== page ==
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Date:   Sat, 25 Jul 2020 02:21:06 +0000
From:   Dexuan Cui <>
To:     Al Viro <>,
        "" <>,
        "" <>,
        "David S. Miller" <>,
        'Eric Dumazet' <>
CC:     'Willy Tarreau' <>, Greg KH <>,
        Joseph Salisbury <>,
        Michael Kelley <>
Subject: UDP data corruption in v4.4

The v4.4 stable kernel (currently it's v4.4.231) lacks this bugfix:
327868212381 ("make skb_copy_datagram_msg() preserve ->msg_iter on error")
, as a result, the v4.4 kernel can deliver corrupt data to the application
when a corrupt UDP packet is closely followed by a valid UDP packet:
when the same invocation of the recvmsg() syscall delivers the corrupt
packet's UDP payload to the application's receive buffer, it provides the
UDP payload length and the "from IP/Port" of the valid packet to the 
application -- this mismatch makes the issue worse.


For a UDP packet longer than 76 bytes (see the v5.8-rc6 kernel's
include/linux/skbuff.h:3951), Linux delays the UDP checksum verification
until the application invokes the syscall recvmsg().

In the recvmsg() syscall handler, while Linux is copying the UDP payload
to the application's memory, it calculates the UDP checksum. If the
calculated checksum doesn't match the received checksum, Linux drops the
corrupt UDP packet, and then starts to process the next packet (if any),
and if the next packet is valid (i.e. the checksum is correct), Linux will
copy the valid UDP packet's payload to the application's receiver buffer.

The bug is: before Linux starts to copy the valid UDP packet, the data
structure used to track how many more bytes should be copied to the
application memory is not reset to what it was when the application just
entered the kernel by the syscall! Consequently, only a small portion or
none of the valid packet's payload is copied to the application's receive
buffer, and later when the application exits from the kernel, actually
most of the application's receive buffer contains the payload of the
corrupt packet while recvmsg() returns the length of the UDP payload of
the valid packet.

For the mainline kernel, the bug was fixed by Al Viro in the commit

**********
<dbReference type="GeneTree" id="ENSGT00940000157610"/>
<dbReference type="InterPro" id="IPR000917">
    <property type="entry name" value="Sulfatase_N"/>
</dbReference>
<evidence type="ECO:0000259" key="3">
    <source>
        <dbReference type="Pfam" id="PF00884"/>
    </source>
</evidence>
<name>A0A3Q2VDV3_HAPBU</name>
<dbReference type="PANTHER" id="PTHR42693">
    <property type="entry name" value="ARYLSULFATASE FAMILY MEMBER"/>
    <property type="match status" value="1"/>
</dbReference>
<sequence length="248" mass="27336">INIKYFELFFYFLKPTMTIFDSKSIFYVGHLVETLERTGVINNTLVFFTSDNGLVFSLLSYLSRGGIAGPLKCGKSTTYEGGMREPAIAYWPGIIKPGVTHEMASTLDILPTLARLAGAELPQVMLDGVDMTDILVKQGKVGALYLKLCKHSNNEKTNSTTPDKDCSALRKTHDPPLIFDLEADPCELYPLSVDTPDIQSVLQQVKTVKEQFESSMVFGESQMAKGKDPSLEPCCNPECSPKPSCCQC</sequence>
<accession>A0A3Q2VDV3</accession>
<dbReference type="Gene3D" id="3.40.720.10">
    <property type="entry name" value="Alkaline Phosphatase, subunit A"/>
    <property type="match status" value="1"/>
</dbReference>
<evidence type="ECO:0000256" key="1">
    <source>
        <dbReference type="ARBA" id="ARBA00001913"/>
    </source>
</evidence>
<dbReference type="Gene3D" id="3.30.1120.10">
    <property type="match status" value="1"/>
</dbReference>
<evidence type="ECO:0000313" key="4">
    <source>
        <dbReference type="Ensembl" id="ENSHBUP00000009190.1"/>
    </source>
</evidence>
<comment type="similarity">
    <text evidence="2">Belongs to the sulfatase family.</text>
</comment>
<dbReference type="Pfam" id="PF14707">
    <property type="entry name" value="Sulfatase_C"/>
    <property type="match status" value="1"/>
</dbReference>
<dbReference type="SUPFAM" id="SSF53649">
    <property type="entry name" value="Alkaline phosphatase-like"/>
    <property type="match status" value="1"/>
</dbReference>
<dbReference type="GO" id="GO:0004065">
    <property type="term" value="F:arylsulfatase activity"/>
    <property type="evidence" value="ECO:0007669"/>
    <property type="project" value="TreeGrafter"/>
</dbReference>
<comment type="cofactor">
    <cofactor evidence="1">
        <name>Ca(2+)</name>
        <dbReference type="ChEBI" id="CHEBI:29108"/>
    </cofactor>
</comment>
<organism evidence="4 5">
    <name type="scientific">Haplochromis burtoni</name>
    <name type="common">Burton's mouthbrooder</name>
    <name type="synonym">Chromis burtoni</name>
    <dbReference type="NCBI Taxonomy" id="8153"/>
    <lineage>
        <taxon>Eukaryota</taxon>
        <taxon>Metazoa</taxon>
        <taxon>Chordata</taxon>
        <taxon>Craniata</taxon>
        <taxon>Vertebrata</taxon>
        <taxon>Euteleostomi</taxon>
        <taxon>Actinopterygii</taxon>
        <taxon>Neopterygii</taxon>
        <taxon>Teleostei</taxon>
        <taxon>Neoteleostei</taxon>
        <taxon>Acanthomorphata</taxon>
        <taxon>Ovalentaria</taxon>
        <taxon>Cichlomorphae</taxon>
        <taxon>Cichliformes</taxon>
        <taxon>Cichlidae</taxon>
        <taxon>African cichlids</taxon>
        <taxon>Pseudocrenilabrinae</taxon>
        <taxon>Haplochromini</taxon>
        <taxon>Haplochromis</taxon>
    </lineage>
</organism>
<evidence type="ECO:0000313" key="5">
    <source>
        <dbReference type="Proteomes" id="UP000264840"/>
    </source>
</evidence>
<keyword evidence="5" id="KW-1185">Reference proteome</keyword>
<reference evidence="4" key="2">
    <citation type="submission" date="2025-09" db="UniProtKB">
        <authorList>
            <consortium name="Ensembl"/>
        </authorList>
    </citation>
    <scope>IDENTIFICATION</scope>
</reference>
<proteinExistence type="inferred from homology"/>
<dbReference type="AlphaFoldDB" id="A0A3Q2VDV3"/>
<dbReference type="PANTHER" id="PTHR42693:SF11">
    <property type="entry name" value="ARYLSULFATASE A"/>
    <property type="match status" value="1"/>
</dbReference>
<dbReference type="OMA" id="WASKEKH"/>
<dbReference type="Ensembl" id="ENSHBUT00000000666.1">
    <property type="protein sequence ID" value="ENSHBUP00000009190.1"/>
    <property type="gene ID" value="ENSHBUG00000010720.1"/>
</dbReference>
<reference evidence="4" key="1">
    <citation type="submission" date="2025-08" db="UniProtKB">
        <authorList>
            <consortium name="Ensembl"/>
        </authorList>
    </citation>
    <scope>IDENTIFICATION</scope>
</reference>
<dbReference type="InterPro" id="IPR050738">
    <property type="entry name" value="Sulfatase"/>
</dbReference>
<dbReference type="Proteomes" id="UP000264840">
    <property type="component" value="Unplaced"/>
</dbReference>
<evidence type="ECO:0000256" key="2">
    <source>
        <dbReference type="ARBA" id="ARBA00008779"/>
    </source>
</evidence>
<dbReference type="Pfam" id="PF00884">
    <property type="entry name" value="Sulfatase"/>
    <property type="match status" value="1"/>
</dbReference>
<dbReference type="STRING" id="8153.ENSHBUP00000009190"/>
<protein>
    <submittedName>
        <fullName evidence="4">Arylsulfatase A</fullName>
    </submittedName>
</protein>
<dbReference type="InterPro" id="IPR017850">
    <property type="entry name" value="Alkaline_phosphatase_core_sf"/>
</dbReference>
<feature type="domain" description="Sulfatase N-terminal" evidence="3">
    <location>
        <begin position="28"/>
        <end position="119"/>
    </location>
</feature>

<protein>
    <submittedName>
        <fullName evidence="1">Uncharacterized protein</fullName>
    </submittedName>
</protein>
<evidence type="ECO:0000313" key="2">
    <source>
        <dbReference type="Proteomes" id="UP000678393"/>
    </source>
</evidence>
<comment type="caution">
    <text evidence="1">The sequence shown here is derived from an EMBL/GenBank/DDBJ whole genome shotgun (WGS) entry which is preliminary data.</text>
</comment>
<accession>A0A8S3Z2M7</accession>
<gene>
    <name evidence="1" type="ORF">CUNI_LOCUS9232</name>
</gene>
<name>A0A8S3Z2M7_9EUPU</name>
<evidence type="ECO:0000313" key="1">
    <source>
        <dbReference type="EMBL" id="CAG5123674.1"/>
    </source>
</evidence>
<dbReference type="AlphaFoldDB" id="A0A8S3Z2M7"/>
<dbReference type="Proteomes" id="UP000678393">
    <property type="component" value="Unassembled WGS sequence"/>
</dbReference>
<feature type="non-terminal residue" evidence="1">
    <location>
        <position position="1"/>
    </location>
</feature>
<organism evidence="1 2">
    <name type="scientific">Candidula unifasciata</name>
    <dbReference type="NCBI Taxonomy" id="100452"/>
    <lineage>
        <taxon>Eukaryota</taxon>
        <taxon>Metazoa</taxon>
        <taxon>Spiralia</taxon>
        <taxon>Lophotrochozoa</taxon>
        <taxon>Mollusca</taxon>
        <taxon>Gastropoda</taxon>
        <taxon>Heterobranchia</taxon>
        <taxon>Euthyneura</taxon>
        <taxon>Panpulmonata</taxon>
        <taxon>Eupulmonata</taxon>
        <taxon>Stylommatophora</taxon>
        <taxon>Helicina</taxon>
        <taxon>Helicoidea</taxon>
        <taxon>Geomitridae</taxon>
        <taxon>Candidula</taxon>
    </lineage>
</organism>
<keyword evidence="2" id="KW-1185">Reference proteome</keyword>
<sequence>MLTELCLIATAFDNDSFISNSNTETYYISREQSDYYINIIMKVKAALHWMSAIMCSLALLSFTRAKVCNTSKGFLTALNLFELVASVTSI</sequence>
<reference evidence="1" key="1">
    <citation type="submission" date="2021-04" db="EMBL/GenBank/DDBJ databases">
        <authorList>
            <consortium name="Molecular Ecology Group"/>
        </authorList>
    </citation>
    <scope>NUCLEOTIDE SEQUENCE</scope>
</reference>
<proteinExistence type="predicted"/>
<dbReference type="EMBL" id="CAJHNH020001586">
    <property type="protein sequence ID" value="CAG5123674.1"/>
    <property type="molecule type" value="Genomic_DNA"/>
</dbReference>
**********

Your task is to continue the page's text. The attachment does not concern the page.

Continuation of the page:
327868212381, but unluckily the bugfix is only backported to the
upstream v4.9+ kernels. I hope the bugfix can be backported to the
v4.4 stable kernel, since it's a "longterm" kernel and is still used by
some Linux distros.

It turns out backporting 327868212381 to v4.4 means that some 
Supporting patches must be backported first, so the overall changes
are pretty big...

I made the below one-line workaround patch to force the recvmsg() syscall
handler to return to the userspace when Linux detects a corrupt UDP packet,
so the application will invoke the syscall again to receive the following valid
UDP packet (note: the patch may not work well with blocking sockets, for
which typically the application doesn't expect an error of -EAGAIN. I
guess it would be safer to return -EINTR instead?):

--- a/net/ipv4/udp.c
+++ b/net/ipv4/udp.c
@@ -1367,6 +1367,7 @@ csum_copy_err:
        /* starting over for a new packet, but check if we need to yield */
        msg->msg_flags &= ~MSG_TRUNC;
+       return -EAGAIN;
        goto try_again;

Eric Dumazet made an alternative that performs the csum validation earlier:

--- a/net/ipv4/udp.c
+++ b/net/ipv4/udp.c
@@ -1589,8 +1589,7 @@ int udp_queue_rcv_skb(struct sock *sk, struct
sk_buff *skb)

-       if (rcu_access_pointer(sk->sk_filter) &&
-           udp_lib_checksum_complete(skb))
+       if (udp_lib_checksum_complete(skb))
                goto csum_error;

        if (sk_rcvqueues_full(sk, sk->sk_rcvbuf)) {

I personally like Eric's fix and IMHO we'd better have it in v4.4 rather than
trying to backport 327868212381.

Looking forward to your comments!

Dexuan Cui

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